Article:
Around 400 jobs in the UK, Germany, Sweden and Belgium have been lost following the collapse of commercial airliner Flybmi. The administration, which will be overseen by professionals from BDO, constitutes the third failure of a commercial carrier since the start of 2019, with the industry having suffered from sustained turbulence for the duration of last year.

The initial 4 a.m. announcement informing customers that Britain’s longest-surviving airline, Monarch, had been placed into administration meant that many passengers arrived at airports only to find their flights cancelled and holiday plans inconvenienced, while many were left with no means of returning to the UK. Beyond the immediate ramifications, however, the collapse of Monarch also drew to a close six years of steady improvement for commercial carriers across the world.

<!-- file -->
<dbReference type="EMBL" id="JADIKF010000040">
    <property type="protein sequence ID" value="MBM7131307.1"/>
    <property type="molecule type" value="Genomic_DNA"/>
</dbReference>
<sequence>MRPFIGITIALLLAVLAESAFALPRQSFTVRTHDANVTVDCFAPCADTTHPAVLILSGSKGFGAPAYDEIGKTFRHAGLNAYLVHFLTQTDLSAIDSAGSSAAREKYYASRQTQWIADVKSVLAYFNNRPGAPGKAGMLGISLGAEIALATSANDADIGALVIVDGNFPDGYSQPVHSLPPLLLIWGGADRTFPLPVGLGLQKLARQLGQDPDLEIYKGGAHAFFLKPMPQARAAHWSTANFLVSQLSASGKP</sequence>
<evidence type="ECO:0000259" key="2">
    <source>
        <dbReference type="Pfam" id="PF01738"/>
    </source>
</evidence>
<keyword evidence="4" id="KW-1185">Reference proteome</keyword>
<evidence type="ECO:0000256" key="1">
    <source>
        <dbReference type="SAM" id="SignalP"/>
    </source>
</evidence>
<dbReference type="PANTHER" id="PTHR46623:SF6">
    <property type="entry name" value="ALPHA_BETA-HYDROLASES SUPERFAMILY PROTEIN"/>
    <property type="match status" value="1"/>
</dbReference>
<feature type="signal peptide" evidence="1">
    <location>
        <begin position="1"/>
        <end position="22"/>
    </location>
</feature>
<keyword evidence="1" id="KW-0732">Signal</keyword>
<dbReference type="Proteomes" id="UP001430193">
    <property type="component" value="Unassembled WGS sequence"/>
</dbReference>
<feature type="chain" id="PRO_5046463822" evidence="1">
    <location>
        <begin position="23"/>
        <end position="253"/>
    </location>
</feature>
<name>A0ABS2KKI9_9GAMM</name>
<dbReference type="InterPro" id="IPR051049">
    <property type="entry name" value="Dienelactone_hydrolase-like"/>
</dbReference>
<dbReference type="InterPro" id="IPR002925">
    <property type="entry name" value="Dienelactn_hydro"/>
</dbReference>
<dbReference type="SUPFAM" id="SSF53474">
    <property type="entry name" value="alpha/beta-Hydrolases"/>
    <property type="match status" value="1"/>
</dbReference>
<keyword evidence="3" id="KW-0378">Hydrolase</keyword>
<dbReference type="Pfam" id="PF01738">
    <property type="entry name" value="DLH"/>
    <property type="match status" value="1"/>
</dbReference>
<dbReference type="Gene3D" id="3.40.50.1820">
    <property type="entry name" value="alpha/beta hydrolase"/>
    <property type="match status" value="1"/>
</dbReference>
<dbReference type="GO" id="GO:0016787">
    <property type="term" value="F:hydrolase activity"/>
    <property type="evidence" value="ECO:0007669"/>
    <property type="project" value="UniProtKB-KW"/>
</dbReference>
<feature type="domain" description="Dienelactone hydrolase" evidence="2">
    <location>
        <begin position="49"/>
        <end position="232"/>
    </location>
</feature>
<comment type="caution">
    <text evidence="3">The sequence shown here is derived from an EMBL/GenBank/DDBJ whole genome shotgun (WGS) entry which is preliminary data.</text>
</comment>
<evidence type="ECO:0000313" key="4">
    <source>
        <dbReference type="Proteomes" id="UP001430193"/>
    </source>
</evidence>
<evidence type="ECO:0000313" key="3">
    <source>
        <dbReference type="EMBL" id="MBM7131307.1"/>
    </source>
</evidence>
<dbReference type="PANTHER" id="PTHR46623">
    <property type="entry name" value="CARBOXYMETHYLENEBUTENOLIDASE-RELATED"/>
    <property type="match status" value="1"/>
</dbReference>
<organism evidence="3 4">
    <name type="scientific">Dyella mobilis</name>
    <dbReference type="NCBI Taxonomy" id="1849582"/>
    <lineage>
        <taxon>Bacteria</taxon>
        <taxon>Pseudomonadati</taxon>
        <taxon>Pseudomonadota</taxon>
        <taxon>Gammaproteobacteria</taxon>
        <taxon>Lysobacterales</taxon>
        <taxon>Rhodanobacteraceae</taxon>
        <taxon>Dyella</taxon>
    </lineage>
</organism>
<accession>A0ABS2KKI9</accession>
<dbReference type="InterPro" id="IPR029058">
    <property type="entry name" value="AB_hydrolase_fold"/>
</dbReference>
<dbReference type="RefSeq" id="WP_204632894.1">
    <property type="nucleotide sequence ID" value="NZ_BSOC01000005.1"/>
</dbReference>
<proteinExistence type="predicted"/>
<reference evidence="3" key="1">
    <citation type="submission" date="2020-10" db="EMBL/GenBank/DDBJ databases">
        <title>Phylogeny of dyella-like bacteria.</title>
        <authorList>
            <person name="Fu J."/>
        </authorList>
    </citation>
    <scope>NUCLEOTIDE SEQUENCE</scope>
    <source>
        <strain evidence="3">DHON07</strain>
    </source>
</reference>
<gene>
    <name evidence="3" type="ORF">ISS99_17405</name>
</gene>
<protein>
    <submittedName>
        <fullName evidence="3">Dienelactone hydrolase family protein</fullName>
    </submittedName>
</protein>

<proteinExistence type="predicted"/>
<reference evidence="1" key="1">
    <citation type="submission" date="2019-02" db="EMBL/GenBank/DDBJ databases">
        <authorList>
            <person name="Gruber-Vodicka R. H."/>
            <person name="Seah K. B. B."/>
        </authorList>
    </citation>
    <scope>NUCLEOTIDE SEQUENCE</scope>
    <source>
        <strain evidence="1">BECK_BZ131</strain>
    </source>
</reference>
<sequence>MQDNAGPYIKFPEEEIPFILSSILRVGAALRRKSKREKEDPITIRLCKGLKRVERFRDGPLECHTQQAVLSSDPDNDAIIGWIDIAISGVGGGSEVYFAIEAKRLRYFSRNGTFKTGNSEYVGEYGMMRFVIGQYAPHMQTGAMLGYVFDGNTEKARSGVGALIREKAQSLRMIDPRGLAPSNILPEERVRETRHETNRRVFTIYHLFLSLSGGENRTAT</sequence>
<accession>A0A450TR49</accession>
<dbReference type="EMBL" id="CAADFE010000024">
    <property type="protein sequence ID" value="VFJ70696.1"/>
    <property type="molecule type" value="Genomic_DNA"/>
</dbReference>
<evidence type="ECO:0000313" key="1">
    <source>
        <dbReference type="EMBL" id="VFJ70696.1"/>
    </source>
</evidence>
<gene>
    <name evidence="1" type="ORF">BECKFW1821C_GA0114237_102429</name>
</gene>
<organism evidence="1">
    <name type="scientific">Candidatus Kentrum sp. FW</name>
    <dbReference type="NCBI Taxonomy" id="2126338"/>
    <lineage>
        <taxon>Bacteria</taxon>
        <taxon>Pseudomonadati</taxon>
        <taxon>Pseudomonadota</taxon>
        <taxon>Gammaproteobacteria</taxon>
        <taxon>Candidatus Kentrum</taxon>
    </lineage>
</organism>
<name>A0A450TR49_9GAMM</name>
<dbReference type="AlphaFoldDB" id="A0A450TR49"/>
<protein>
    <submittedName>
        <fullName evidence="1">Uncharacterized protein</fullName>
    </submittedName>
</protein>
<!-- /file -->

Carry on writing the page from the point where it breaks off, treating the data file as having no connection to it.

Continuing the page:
Since the economic shock of 2011 – an echo of the 2008 financial crisis – the number of commercial airlines falling into administration across the world declined at a relatively consistent rate. According to data from – barring an anomaly of a year which saw only four airlines falter in 2014 – the number of collapses in the sector declined continuously. In 2017, the figure stood at just 10, compared to a huge 46 in 2011, and a  staggering 61 in 2008.

Global number of airlines to have failed since 2005

Following Monarch’s precipitous fall, however, the situation once more seems to have commenced a nose-dive in the following year. 15 airlines failed in 2018, and less than two months into 2019, another three have followed suit. That puts 2019 on pace to reach 24 airline collapses.